Whose interests should be the first priority for U.S. trade policy?
Forty-eight percent of respondents to the above question told America that U.S. trade policy should prioritize workers worldwide. Creede Caldwell of Madison, Wis., explained: “In a global economy, what affects other countries affects us all. If we want to have a just and prosperous home, our businesses must sustain ethical practices everywhere.”
Michael Finocchiaro of Wilmington, Del., concurred: “The Catholic social teaching principle of solidarity requires us to think globally and act locally. National boundaries are artificial and do not affect each worker’s right to dignified work and livable wages."
Thirty-four percent of respondents to our informal survey, distributed on social media and in our email newsletter, told us that U.S. workers should be the foremost priority for U.S. trade policy. “A government’s first priority is to its citizens, particularly those citizens who need protection,” wrote Will Redmond of Silver Spring, Md. “That doesn’t mean U.S. workers are our only priority; the interests of workers should not be allowed to supersede the imperatives of human rights or world peace.” Megan W. of Portland, Tenn., agreed that U.S. workers should be prioritized. “We need to make sure our own workers are taken care of first, followed by consumers. It needs to be what is best for the American people first, not businesses.”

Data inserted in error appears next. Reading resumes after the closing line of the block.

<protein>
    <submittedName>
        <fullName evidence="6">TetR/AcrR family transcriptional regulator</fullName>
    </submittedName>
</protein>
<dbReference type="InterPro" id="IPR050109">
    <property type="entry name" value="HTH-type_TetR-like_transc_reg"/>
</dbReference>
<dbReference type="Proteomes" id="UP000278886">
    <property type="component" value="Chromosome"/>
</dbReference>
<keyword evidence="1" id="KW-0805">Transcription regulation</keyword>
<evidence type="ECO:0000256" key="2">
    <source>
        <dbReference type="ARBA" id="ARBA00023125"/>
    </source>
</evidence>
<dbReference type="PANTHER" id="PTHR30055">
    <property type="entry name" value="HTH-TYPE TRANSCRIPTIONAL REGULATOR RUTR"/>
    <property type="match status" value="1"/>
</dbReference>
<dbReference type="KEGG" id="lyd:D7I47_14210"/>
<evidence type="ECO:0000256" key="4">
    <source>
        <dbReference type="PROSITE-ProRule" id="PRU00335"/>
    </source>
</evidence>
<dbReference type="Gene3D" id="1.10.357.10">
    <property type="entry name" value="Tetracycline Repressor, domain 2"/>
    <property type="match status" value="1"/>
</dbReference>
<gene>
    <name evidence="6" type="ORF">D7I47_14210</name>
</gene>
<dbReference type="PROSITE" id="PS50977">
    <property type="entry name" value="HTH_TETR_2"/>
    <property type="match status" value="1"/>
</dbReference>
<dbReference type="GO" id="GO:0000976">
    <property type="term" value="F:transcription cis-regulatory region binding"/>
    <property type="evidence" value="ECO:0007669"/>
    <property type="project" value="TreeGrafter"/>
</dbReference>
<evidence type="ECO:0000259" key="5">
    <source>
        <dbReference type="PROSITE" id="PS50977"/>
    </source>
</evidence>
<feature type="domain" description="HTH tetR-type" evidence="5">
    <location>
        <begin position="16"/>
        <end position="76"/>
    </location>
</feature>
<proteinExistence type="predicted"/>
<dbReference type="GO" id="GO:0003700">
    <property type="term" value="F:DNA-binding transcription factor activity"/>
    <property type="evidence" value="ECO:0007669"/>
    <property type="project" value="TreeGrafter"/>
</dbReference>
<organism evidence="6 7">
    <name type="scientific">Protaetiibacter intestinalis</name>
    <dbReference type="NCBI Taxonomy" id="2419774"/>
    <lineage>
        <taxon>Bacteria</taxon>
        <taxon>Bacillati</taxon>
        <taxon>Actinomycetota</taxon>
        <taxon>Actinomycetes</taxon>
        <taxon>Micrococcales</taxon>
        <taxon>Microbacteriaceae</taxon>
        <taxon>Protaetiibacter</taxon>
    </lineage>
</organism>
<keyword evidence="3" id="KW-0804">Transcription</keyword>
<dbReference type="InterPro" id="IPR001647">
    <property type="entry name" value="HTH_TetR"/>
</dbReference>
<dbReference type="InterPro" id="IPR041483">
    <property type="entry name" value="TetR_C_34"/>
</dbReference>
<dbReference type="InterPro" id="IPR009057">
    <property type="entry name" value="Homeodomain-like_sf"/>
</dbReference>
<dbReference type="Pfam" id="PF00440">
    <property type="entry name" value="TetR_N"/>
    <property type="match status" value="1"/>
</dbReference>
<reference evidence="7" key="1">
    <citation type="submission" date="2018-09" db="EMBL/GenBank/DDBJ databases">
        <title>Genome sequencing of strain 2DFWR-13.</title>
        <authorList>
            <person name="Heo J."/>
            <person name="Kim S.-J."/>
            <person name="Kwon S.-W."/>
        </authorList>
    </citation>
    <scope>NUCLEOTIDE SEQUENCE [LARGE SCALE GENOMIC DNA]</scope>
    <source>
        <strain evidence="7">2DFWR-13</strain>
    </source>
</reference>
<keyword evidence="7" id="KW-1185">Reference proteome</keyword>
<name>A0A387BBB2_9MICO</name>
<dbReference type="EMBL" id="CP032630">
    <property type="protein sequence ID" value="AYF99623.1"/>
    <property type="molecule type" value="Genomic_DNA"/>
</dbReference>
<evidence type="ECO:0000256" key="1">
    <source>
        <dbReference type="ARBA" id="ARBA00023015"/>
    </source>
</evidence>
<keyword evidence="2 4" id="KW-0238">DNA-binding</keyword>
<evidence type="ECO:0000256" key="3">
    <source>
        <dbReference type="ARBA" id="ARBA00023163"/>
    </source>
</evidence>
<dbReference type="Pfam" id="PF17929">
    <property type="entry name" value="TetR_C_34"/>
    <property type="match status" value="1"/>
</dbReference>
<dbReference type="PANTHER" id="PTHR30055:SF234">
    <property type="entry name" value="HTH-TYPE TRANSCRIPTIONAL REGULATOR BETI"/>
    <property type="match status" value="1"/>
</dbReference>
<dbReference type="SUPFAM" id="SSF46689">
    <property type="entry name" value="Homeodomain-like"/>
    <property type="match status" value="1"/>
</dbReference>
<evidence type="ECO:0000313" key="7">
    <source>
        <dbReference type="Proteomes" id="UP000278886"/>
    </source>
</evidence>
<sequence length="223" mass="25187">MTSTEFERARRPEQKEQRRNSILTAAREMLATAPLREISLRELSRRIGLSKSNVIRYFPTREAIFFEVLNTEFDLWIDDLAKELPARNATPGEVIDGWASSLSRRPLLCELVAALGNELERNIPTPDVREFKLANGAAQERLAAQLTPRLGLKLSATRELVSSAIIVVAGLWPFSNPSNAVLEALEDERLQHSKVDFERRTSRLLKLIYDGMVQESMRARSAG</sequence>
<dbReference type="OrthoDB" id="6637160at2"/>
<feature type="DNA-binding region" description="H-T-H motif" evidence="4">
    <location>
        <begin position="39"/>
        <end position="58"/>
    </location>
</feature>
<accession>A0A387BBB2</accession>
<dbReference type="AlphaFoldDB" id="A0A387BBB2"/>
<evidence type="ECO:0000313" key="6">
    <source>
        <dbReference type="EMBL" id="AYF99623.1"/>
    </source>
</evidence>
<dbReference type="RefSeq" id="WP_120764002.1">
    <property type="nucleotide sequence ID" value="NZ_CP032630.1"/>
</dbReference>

Of the remaining respondents to our poll, 18 percent said that U.S. consumers should be the first priority of U.S. trade policy, and only 1 percent of respondents thought business owners should be prioritized.
Related to the above question, America also asked this sample of readers: Do you make an effort to “buy American?” In response, 72 percent said yes. “I tend to buy American when I can,” said Zach Wilson of Saint Paul, Minn. “Not for nationalistic reasons, but because there is a higher likelihood that the workers involved in its production were treated more fairly than those in many of our import partners.”